Monday, October 10, 2005

sunday planting

Earlier start than usual, meant to be 8, became 8.15, and still they werent at my place so i meandered round the road to petes, and we got going from there, Patten St, Retreat, Dallington round past Horseshoe lake, Lakewood Drve, Burwood Rd, to the plantation. hung a right out there, did the south track, stuck behind slow people a few times, trails had a few puddles, muddy sand if thats possible, or sandy mud. great for the brand spanking drive train. bah. headed along the beach, and back in but as we still had heeaps of time we did the next section of the circuit, north a bit, then across what's been know as Muddy Rd, then back to the carpark. people we encountered through there were a fair bit faster than the few we encountered on the first section. then we cruised it to Horseshoe lake and planted a whole bunch of native plants for Trees For Canterbury... yay!!!!! Last years planting at the same site is looking pretty good too.

Oh yeah, and i'm still loving me new forks...

Wednesday, October 05, 2005

Minute Ride, lost Adidass

they rock. the new forks ROCK. felt rather long and weird at first, but i've gotten used to it. its quite the effort riding UP hill with them up. wound them down and easy climbing. rockin' on up the hill, Pete, Andrew, Tony and me. Steve was resting his back for the Nelson travels in less than a fortnight. so, up rapaki we went, turned right, that first hairpin there is rutty, bit of a struggle to make it round without dabbing. Pete was filming with his camera on the front. after we crossed the road, i tightened up my headset, seating in as it was, and bloody well left my bag unzipped a little... as a result, somewhere between there and home lie my sunglasses in their wee hard black case. BAH! i loved those sunnies. so if you find them, can you let me know?

anyway, down Bowenvale we honked. took every steep line, Tony had a little trouble i think, lovely lovely trail that. one of my favourites, and a couple spots that let me know how well i'm riding. one of my Gauge trails... sooooon i shall venture up and see if i can find the glasses. its pissy weather today, so wouldnt wanna go there now. maybe tomorrow. i struggle to live without shades.

Tuesday, October 04, 2005

Minutes... and millenia

Little Ak was excellent. walked, looked at countryside, sea, did my back in either carrying Otis or breaking branches off fallen gum-limbs, threw sticks for dog.

K brought my bike over last night, now i have delicious 130mm forks, Manitou Minutes... kinda minute 3.00, but kinda minute 1.00's, custom fitted, they're a 3.00 lowers with the coil spring of a 1.00 instead of airspring... mostly 04 bits but the spv valves are new 05 bits... looking forward to riding them tonight. now the only thing left of my original KHS ProST is the front wheel and rear derailleur and the shifters. they seem to always be the last bits to be replaced as i slowly replace my entire bikes over the years... strange that.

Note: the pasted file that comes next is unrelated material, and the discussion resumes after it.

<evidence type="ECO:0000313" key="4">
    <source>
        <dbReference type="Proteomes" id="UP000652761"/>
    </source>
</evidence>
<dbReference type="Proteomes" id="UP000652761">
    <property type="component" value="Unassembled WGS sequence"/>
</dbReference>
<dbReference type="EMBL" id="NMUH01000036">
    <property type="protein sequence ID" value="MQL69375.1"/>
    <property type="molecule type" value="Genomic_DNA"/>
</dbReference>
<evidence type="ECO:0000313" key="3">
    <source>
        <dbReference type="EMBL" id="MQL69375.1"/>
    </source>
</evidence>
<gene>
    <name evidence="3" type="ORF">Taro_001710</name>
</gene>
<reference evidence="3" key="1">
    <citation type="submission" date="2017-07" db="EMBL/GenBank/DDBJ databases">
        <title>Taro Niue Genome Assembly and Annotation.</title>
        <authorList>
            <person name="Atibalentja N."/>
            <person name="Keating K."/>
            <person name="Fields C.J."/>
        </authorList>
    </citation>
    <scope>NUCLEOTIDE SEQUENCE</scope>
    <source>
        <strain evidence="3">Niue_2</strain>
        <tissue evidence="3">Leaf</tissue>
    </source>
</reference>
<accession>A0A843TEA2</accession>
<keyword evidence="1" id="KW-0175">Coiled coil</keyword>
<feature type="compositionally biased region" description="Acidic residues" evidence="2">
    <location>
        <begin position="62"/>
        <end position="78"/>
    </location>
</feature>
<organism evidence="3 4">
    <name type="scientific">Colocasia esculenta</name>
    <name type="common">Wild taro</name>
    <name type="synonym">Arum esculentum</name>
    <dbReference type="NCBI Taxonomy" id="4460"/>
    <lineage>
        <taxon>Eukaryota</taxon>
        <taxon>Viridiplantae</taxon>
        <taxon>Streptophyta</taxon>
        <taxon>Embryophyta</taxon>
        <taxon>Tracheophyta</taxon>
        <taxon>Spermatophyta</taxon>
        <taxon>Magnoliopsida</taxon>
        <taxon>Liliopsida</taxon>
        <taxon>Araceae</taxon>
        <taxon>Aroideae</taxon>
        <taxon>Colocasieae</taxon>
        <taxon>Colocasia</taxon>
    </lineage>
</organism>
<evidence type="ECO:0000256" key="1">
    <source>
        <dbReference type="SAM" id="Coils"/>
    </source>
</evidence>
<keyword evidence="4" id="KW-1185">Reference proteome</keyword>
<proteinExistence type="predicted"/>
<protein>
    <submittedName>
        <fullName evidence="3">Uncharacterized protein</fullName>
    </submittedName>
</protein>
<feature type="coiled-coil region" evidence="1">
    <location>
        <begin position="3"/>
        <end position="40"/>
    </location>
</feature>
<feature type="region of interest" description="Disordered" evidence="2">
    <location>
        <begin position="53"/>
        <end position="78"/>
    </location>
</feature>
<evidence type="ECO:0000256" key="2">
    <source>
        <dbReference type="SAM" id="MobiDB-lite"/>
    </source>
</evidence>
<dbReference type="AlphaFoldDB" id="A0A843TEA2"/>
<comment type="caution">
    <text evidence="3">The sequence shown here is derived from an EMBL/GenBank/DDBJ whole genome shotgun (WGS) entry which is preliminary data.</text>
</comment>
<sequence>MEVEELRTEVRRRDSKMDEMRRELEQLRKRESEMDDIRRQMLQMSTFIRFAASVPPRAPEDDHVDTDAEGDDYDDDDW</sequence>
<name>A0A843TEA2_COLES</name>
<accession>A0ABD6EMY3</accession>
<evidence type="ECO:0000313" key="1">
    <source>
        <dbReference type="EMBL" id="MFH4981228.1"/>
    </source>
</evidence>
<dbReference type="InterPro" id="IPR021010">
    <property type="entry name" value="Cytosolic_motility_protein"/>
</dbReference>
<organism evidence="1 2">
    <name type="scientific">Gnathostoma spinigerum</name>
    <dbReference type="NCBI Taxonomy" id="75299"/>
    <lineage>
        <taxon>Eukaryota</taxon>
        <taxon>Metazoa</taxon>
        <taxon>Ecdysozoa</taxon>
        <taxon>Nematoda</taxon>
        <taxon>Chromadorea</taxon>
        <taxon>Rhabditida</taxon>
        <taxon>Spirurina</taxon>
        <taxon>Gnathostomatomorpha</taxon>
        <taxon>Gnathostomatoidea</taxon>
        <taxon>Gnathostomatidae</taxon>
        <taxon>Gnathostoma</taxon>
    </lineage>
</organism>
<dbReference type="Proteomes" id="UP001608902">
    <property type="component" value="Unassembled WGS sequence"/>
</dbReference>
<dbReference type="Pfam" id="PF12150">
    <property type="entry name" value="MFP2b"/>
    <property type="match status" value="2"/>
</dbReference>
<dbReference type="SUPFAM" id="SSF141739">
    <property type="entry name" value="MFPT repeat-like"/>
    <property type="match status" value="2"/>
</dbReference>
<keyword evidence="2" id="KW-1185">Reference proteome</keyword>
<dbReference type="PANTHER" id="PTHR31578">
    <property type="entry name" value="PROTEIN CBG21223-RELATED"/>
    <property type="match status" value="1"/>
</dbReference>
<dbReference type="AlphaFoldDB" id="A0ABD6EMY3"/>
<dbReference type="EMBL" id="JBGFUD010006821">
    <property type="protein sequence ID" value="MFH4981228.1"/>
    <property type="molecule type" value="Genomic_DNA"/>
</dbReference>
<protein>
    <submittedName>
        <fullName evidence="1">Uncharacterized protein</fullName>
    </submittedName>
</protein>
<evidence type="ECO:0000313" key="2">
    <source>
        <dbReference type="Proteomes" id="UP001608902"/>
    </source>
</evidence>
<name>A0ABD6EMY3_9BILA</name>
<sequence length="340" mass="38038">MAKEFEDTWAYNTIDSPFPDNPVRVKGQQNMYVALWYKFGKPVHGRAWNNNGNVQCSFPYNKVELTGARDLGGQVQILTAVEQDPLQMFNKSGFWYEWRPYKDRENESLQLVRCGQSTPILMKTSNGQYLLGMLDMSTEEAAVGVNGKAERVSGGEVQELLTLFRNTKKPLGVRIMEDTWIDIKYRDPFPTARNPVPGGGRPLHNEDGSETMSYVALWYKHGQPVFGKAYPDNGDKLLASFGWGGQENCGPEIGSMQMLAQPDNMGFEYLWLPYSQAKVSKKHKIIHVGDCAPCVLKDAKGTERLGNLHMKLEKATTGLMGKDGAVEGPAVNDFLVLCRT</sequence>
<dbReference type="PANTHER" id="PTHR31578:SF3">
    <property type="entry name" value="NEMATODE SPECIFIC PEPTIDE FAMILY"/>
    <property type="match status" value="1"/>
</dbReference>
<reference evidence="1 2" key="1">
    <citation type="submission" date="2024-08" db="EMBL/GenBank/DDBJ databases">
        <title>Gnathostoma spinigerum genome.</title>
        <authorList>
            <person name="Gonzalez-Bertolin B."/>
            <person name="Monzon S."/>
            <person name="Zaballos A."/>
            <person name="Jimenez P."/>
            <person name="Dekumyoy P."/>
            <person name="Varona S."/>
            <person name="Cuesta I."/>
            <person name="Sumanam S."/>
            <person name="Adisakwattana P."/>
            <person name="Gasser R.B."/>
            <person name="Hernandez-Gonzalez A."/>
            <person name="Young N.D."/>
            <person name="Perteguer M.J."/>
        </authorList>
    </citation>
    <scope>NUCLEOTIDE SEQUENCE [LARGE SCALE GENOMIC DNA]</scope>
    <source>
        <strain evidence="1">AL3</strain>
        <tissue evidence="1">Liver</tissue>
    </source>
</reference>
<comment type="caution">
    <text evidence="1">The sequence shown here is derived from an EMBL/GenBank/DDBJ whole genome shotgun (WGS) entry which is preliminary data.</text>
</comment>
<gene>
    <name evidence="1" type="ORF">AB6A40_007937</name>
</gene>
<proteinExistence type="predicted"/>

oh, i'm reading the absolutely most fantastic book at the moment, called A Short History of Progress. its all about our human evolution and civilisation and progress and 'progress traps' as he calls them. its VERY well written and so incredibly interesting. if you ever get the chance you should find it and read it. (eg, put a hold on it at the library, you might have to wait a while, but you'll get it eventually, its not just gonna magically appear on the shelves sometime, cos people have it requested to the max, i waited almost6 months to get it) puts a lot of things in perspective. for example, agriculture and cities/civilisation have only really come about in the last 10,000 years, agriculture was slowly developing 20-10K years ago, and various domestications of plants and animals across the globe, independent of each other have only occurred within the last 10K years, eg, wheat, barley, sheep, cows in fertile crescent 10K years, potatos maize etc central/south america 6K years ago, and millet and rice in east asia about that or 8k years ago. prior to that the climate was more variable, up til 15K years ago was ice age, and that was in and out up til about 10, and since then the climate has been very stable, thereby enabling us to build the civilisations we've built culminating in what we have today. his point is that our staple foods, wheat, barley, millet, rice, corn, and all the other vegetables we eat were developed thousands of years ago, and all our cultures are grounded on a good climate that enables the production of these staples. along comes major climate change, and there's evidence that ice ages can hit in a matter of decades, not centuries, and we're screwed. he thinks our current "befouling of the nest" is seriously upsetting the balance of the world's climate... anyway, obviously there's a heck of a lot more to the book than a 316 word ramble by me in the short amount of time and space i've got here.